The warm glockenspiels that open the first song, “Daniel”, frame Twin Sister‘s thesis, which is all about swirling, layering of sounds and the lovely vocals of Andrea Estella and Eric Cardona (who sounds like Dan Bejar’s younger brother). The Brooklyn-based band has been compared to The Cocteau Twins and Portishead at different turns, which is understandable in terms of the complex composition and richly pieced together atmospheres; but on In Heaven, their full-length debut (after EP’s Vampires With Dreaming Kids and Colour Your Life), it is a wonderful mixture of Deerhoof and New Order that comes to the fore.
“Stop” surprises because it has a funky bass line that brings to mind Nile Rodgers carousing with an eighties synth pop band, segueing seamlessly into the more uptempo “Bad Street” which wears its disco sensibilities on its shiny sleeves. “Space Babe” and “Kimmi in a Rice Field” contain a kind of Asian influence with glassy beats and echoes that swirl around Estella’s dreamy vocal like musical fireflies.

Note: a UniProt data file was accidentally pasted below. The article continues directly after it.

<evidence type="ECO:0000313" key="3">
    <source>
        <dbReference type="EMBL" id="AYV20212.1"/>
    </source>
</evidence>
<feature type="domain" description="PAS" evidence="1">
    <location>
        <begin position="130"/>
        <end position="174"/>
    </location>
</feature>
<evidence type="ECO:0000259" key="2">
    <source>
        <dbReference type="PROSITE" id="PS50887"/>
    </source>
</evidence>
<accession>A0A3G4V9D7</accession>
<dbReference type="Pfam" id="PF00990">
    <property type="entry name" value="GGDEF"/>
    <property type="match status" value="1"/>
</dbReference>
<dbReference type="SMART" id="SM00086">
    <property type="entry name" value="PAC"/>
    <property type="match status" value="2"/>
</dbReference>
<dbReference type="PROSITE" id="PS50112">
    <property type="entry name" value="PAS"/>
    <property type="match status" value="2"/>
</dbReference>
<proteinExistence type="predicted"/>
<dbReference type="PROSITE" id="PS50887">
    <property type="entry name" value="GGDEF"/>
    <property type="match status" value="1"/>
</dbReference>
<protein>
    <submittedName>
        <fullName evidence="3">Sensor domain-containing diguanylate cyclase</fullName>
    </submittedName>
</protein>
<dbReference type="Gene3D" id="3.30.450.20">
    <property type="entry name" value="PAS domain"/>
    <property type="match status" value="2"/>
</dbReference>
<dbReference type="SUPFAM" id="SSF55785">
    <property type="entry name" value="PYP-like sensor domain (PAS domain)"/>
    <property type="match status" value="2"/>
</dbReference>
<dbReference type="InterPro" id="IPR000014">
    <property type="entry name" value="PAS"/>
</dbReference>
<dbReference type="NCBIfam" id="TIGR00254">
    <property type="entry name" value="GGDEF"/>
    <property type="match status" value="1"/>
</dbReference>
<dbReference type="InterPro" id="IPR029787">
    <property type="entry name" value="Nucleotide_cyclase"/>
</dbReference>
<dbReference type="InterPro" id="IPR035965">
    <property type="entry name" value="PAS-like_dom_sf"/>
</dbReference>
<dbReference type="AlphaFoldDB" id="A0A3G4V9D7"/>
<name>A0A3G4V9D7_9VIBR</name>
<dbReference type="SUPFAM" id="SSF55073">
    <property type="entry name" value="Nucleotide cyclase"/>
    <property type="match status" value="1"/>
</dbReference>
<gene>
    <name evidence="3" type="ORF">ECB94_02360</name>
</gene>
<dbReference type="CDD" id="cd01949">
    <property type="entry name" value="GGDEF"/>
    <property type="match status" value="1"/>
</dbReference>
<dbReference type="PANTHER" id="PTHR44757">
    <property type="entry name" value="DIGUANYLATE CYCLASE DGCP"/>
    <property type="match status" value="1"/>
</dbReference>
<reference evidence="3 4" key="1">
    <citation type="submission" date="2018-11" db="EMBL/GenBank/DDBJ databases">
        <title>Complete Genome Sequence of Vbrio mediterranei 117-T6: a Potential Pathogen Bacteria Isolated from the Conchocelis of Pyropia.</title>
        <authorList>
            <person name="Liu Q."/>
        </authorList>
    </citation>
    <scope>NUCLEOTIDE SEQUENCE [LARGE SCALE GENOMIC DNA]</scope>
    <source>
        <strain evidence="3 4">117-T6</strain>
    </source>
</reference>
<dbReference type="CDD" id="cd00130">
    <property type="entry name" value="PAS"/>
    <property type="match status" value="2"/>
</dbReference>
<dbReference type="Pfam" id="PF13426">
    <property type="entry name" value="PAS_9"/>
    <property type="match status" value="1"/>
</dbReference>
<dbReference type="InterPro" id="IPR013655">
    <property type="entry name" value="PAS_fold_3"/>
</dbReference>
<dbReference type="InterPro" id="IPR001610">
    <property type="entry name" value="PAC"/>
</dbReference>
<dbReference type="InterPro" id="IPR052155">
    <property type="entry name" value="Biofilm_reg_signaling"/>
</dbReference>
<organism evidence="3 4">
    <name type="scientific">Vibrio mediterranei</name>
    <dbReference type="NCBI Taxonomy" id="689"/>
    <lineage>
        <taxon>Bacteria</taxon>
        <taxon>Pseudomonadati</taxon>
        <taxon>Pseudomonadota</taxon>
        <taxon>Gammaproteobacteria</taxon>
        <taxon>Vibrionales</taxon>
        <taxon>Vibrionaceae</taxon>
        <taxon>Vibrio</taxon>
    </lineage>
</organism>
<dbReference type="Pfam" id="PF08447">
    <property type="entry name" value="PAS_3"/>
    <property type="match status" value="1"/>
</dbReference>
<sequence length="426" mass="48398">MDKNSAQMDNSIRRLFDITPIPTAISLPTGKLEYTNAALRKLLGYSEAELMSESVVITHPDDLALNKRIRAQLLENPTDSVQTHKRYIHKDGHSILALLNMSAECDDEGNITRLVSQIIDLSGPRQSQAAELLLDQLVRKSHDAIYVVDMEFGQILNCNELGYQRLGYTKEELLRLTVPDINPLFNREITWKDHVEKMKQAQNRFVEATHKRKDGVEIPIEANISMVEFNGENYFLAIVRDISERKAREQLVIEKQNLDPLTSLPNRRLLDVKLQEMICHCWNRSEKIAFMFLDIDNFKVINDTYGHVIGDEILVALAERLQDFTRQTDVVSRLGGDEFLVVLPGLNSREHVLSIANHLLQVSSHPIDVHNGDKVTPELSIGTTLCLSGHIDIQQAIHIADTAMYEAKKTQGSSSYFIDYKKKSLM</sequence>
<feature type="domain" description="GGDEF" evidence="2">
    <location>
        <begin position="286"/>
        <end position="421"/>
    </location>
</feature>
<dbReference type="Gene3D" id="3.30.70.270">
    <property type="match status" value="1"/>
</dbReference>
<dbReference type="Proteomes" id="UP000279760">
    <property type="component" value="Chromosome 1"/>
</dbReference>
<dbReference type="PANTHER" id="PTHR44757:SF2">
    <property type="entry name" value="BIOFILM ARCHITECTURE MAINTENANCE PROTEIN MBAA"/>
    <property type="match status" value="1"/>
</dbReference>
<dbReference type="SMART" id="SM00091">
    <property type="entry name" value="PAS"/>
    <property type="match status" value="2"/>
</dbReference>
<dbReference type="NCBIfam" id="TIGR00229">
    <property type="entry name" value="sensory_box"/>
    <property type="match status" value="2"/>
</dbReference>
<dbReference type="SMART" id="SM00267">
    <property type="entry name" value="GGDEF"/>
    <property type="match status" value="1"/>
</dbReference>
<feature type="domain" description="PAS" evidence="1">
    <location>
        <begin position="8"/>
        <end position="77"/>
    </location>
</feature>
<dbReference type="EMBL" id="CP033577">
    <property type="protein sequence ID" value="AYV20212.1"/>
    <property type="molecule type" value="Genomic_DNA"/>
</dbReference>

“Luna’s Theme” is the kind of song that will break your heart in pieces, with a quavering synth keeping time, and Estella’s vocals sounding desperately sad, confused, and authentic, like a lullaby for a lost soul. There are Morricone elements on “Spain”, and you can almost sense yourself in Carlo Simi’s set, that dust-ridden design of El Paso. The oriental and western coalesce on “Gene Ciampi” which is a pretty, frothy song, a loveletter of sorts to “the legend, the man, the hero”, and on “Saturday Sunday” they sound like a jauntier version of Camera Obscura. Album closer “Eastern Green” brings us back to a more melancholic temperature, with Cardona’s measured voice providing a kind of elegant poise.
For such a young band, Twin Sister has crafted a work of real emotional depth, and molded lots of interesting musical bric-a-brac into a record that will stay long in the memory and longer in the heart.
Essential Tracks: “Kimmi in a Rice Field”, “Luna’s Theme”, “Gene Ciampi”, “Eastern Green”